If altitude sickness and volatile weather deters you from exploring the high elevation ski resorts in the mountain west, surprisingly many ski areas on the east coast get reliable snow, even at base elevations well below 1,000 feet. So where really is the lowest elevation ski area in North America? After some research we learned that many areas exist primarily on the east coast with base elevations well below 100 feet.
Camp Fortune, Quebec:
Topping the list for the lowest elevation ski resort in North America, Camp Fortune near Ottawa is a mere 23 feet above sea level. While ski areas in the Rockies can exceed 10,000 feet at their base areas, Camp Fortune still gets roughly 60” of snow a year and offers riders a 650 foot vertical drop. Conveniently located only 15 minutes from Ottawa, Camp Fortune may be a low elevation ski area but has a terrain park, quad lifts and a passionate local scene.
Yawgoo Valley, Rhode Island:
As the only ski resort in the smallest state, Yawgoo Valley is often overlooked by the rest of the ski world. With a base elevation of 70 feet, Yawgoo Valley heavily relies on snow making to open and operate each winter. Providing only 245 feet of vertical drop, the runs may be quick at Yawgoo, but the ski hill has also generated some awesome talent like the famous local crew ‘The Yawgoons’.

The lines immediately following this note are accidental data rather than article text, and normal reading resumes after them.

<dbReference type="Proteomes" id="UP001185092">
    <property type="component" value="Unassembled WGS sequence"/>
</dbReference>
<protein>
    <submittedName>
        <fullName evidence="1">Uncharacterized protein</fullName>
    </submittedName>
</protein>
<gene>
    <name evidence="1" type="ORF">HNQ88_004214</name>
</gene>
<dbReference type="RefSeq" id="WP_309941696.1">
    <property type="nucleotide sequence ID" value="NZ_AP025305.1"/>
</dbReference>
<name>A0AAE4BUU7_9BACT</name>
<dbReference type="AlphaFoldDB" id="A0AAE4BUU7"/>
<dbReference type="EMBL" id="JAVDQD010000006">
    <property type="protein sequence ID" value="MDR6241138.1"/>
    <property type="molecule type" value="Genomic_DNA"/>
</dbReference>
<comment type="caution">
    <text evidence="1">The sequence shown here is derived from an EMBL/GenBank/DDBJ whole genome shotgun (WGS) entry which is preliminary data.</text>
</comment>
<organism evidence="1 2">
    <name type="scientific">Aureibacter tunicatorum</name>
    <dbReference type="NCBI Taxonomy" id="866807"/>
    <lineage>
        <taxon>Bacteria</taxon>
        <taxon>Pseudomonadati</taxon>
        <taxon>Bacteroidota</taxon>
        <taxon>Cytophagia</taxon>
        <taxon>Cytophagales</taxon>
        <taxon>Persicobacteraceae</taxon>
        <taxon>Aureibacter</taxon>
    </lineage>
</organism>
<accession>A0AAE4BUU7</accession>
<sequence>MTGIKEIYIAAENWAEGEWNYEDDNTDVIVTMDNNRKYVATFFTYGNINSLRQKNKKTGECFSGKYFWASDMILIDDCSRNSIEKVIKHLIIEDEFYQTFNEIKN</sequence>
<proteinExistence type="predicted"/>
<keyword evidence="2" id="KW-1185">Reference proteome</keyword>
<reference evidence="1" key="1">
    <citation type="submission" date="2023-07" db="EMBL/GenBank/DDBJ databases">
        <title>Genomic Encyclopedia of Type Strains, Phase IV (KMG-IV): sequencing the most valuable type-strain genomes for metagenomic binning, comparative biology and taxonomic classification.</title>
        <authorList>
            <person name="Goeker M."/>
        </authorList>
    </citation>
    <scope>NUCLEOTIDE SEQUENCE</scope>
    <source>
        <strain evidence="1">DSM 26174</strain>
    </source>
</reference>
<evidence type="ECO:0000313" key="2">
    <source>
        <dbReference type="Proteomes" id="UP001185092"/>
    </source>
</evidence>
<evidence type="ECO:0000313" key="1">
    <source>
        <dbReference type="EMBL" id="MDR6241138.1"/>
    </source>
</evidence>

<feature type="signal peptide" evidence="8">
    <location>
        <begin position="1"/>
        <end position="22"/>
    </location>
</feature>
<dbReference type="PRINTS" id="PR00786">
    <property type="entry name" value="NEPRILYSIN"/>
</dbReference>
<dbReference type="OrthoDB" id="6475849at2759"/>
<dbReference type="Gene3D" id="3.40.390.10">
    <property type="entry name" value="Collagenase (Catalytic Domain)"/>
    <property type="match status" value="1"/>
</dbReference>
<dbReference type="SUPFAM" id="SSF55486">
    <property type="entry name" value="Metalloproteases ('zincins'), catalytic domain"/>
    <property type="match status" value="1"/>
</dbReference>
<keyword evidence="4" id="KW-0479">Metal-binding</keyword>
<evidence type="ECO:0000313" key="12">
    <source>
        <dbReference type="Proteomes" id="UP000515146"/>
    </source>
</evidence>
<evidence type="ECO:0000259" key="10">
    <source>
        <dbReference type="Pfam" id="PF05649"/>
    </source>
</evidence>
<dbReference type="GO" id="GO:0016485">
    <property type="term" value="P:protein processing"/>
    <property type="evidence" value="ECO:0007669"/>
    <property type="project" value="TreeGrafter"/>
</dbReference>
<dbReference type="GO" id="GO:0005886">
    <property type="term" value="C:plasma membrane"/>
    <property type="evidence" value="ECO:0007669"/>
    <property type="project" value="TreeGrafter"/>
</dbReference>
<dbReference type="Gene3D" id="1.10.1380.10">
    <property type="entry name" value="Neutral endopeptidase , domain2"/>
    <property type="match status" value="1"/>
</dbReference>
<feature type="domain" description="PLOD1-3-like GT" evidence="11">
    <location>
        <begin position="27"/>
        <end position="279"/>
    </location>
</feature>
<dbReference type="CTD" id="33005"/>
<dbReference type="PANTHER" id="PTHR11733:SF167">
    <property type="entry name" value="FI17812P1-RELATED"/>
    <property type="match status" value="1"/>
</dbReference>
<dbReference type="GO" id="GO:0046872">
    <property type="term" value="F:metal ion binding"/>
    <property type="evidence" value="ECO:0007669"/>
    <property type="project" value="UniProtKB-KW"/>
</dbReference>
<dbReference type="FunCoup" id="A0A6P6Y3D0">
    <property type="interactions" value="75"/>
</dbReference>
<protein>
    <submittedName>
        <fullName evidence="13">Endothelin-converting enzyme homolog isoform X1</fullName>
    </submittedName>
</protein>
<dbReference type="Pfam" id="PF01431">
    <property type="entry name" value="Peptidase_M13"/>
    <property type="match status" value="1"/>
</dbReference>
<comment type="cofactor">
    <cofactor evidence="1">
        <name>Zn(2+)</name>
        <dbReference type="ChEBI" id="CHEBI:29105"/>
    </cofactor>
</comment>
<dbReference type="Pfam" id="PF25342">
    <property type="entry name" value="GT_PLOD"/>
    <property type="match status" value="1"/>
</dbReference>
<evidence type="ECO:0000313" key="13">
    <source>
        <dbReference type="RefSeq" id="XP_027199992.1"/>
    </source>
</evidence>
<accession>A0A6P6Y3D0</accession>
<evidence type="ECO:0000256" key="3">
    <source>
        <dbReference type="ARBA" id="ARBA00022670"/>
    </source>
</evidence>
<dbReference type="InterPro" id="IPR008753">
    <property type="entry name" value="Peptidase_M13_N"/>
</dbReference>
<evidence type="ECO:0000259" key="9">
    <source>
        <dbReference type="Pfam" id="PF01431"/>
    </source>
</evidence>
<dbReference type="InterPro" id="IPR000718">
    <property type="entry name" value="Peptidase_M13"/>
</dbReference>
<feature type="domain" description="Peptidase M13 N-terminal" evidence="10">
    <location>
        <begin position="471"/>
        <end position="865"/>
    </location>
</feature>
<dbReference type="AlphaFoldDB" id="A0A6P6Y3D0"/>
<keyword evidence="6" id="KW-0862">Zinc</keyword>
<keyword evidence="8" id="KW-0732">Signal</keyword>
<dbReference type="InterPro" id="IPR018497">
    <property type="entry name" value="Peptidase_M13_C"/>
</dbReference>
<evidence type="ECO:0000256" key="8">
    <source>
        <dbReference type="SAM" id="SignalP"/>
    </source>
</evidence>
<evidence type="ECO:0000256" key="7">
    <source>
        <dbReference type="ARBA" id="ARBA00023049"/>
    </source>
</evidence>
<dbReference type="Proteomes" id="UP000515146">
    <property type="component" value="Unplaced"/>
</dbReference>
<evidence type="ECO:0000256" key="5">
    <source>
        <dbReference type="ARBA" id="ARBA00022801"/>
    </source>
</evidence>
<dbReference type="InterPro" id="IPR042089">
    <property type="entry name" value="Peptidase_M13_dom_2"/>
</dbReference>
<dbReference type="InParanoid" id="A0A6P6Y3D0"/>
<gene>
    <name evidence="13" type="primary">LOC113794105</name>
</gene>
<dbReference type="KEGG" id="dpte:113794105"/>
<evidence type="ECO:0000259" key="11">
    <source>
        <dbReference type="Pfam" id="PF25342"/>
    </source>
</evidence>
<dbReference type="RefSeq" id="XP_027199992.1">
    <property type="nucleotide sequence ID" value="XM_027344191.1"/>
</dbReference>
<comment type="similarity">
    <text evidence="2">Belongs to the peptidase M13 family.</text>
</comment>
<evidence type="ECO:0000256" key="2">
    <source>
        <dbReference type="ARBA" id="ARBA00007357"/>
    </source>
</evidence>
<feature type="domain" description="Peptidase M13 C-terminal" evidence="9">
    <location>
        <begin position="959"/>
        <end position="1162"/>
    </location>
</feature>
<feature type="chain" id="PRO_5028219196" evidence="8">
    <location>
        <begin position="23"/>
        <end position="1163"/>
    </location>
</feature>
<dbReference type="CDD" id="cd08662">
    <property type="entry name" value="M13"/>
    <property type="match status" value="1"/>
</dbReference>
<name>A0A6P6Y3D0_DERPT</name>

Spring Mountain Ski Area, Pennsylvania:
Less than 40 miles from Philadelphia, Spring Mountain Ski Area is the lowest elevation base area among Pennsylvania ski resorts at only 78 feet. In addition to being close to a major metropolis, the small ski area has night skiing on its 45 acres and introduces many city slicker to snow sports. Spring Mountain is comparatively 400 feet below the next lowest base area in the state, and over 2000 feet lower than more famous Pennsylvania resorts like Seven Springs.
New Hermon Mountain, Maine:
At 100 feet above sea level, New Hermon Mountain in Maine lays claim to the lowest elevation ski resort in the Pine Tree State. Under 20 minutes from Bangor, ME; New Hermon Mountain is often the first exposure many Mainers get to skiing and snowboarding. With 100% snow making capabilities across their 70 acres of terrain, even at only a 100 feet above sea level, New Hermon Mountain helps to keep alive the spirit of small community ski hills.